We read one story yesterday about Saul's fall from grace. Today we get a second story. This whole idea of total destruction of an enemy by God's command is extremely troubling. The idea is that in certain settings every person, animal and piece of property had to be destroyed. It was said to be "devoted to the Lord" and the way it was devoted was through destruction. Ideas like this in the Bible are dangerous and hard to deal with constructively. For me it helps to remember that these passages were written much later than the events they describe, in a time when Israel was in danger because they were seduced by the gods and ways of life of their neighbors. Passages like this emphasize the call to be different from the world around them. There is not any archeological evidence that suggests that Israel ever actually destroyed enemies like this, so it's likely that the idea came later, in response to new threats.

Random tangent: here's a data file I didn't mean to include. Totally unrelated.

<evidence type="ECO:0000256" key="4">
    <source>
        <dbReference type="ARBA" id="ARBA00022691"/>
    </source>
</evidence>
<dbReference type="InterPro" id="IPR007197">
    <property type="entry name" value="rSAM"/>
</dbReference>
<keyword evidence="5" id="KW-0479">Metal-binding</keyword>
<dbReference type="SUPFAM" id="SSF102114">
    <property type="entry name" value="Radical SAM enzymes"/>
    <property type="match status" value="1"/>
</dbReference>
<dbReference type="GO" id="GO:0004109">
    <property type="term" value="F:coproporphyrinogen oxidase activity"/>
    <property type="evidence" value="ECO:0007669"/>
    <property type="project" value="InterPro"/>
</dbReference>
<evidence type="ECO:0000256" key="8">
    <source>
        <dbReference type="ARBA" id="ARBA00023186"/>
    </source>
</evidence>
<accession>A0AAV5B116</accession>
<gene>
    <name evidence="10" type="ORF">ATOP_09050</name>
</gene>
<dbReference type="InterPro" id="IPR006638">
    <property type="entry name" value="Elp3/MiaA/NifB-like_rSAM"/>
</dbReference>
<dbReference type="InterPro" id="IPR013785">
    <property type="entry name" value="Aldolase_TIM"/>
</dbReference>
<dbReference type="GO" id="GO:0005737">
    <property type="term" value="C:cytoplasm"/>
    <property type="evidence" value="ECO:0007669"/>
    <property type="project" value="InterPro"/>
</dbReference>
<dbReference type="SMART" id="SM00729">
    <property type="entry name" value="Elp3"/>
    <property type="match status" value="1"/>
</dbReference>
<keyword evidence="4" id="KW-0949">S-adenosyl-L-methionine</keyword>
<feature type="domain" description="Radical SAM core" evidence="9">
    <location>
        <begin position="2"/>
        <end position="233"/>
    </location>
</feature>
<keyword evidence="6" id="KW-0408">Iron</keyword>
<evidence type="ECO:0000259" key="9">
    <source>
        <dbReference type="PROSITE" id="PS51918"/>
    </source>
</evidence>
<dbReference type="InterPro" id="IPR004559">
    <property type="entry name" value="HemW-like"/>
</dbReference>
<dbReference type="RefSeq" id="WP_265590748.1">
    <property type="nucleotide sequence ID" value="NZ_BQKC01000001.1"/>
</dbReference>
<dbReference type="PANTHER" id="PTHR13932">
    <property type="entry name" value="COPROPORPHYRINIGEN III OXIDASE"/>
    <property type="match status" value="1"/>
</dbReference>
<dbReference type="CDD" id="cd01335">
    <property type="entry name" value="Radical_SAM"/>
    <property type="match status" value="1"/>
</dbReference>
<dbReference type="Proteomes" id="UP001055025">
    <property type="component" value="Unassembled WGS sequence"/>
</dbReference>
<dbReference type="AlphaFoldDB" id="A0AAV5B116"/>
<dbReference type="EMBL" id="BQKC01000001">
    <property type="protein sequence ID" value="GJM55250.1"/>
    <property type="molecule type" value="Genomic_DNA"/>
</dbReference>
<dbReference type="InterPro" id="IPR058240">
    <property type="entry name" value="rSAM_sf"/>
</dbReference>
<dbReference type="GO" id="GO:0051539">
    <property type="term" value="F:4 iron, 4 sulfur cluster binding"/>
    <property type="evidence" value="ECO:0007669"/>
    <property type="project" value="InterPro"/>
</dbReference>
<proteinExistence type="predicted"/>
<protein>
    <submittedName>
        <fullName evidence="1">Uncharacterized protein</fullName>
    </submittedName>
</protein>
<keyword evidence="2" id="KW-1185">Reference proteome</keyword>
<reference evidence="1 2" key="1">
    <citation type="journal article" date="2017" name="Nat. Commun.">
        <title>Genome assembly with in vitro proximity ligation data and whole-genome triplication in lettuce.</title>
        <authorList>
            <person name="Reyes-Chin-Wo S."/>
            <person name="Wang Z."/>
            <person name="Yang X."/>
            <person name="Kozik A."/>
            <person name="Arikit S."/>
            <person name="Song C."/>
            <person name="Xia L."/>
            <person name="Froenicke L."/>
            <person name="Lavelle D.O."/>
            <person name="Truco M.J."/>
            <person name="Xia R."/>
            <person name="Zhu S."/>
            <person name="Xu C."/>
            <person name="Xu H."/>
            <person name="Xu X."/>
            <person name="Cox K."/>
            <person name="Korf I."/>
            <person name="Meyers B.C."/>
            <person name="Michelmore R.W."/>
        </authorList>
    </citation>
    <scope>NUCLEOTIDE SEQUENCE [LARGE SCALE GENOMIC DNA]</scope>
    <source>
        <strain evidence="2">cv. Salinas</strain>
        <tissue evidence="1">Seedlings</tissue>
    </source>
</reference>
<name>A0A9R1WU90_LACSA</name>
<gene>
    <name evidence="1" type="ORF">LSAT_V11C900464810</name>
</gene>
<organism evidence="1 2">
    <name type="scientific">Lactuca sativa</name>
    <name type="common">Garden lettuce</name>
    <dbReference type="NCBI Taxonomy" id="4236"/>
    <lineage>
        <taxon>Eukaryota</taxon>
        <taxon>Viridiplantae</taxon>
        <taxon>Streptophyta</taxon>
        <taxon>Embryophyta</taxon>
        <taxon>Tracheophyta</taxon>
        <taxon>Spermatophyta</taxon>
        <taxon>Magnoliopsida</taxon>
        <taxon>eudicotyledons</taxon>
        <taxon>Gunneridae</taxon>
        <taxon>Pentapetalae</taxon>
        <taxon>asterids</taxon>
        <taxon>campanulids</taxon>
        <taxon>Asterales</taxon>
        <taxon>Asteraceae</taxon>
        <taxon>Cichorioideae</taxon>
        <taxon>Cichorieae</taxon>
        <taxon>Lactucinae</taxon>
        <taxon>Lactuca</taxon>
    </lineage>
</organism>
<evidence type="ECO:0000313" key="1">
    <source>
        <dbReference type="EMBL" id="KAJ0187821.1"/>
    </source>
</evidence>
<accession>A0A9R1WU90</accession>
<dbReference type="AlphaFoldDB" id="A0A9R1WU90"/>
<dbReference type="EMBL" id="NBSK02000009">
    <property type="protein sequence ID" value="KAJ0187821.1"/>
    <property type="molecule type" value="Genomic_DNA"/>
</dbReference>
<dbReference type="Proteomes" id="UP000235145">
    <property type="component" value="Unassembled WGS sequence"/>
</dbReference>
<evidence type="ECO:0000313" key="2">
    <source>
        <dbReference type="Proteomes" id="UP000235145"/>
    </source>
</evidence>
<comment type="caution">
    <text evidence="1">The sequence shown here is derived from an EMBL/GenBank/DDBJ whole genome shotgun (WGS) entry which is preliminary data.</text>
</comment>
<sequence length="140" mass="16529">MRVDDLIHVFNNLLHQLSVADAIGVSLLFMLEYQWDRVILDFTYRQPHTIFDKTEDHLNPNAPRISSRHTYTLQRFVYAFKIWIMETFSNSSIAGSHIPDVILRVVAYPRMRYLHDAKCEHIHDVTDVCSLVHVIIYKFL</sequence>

Apart from the disturbing command, the thing to take away from the story is that Saul and his soldiers didn't obey God's command; instead, they kept the valuable things that their enemies had. Selfishness took the people away from following what God had commanded.
blessings as you follow God today,